Ernst & Young faces a fresh threat to its reputation after an Irish accounting regulator said it would hold a disciplinary hearing to examine E&Y’s auditing of Anglo Irish Bank, a lender that had to be rescued by the Irish government in 2009, the FT reports. Already contesting a US lawsuit over its vetting of Lehman Brothers’ accounts, E&Y’s handling of the Anglo Irish audit has been challenged in three key areas by a special investigator hired by the Chartered Accountants Regulatory Board. The Irish arm of E&Y on Wednesday said it would defend itself vigorously, saying it “fundamentally disagrees” with the decision to initiate a formal disciplinary process.
A New York judge has handed Anglo Irish Bank a deadline of 5pm on Wednesday to argue why a US Federal court should not intervene in the Irish government’s attempts to reconstruct its banking system, reports the FT. The demand is in response to a legal challenge by Fir Tree Capital, a hedge fund holding $200m of subordinated debt, which may scupper Anglo Irish’s plans to sell a $10bn commercial property portfolio in the US. In a further sign of the complexities in winding up a financial institution funded in multiple countries and jurisdictions, the hedge fund is seeking an injunction related to covenants on debt issued by the Irish bank in New York. Paul Gardephe, the judge, has asked Anglo Irish in a court order to discuss whether it has submitted a plan to merge with Irish Nationwide Building Society, if it has sold substantial commercial assets in the US and “whether the ‘sale of all of its remaining US-based assets’ is ‘imminent’”.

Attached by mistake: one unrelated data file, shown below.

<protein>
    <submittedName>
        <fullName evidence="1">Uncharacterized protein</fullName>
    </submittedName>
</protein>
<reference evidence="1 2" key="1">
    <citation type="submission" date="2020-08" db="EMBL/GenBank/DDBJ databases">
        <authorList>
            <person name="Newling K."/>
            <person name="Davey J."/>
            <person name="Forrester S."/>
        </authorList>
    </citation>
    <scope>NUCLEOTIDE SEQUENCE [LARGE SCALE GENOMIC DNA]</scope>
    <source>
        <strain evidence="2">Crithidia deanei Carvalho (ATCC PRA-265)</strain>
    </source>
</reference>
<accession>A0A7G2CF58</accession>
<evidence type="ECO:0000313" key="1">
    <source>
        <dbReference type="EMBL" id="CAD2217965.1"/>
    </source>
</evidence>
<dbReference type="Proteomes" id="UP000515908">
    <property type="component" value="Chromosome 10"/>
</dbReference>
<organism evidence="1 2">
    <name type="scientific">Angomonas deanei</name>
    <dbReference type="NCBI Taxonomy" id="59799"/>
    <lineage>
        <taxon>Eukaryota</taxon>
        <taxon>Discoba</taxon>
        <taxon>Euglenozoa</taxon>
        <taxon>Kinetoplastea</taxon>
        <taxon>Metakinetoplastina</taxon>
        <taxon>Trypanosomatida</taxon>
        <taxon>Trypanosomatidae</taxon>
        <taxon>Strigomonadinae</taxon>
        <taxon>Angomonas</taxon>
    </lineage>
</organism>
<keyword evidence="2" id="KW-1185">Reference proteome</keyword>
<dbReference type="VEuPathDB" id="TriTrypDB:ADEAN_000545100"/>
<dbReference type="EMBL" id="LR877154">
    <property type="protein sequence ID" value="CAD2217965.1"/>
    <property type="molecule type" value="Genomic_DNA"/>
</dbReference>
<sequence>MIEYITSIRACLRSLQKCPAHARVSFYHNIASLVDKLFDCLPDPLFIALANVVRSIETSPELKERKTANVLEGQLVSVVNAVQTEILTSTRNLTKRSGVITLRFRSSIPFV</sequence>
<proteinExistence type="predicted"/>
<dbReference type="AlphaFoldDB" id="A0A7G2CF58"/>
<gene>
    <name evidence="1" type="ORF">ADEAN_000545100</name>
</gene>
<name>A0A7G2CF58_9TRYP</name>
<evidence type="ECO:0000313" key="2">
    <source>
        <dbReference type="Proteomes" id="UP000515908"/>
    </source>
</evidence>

So Ireland has been busy threatening to throw senior bank debt investors under a bus. Again.
Earlier this week, Irish finance minister Michael Noonan announced plans to force “substantial” burdensharing for investors in the senior debt of Anglo Irish Bank and Irish Nationwide . As a reminder, senior debt investors have traditionally ranked above sub-debt and pari passu (the same) with depositors in a bankruptcy. Forcing losses on them has therefore been a very rare event. Read more
Dubliners out and about on Thursday, might notice that Anglo Irish has disappeared. The nationalised bank has removed signage from its offices ahead of a planned rebranding.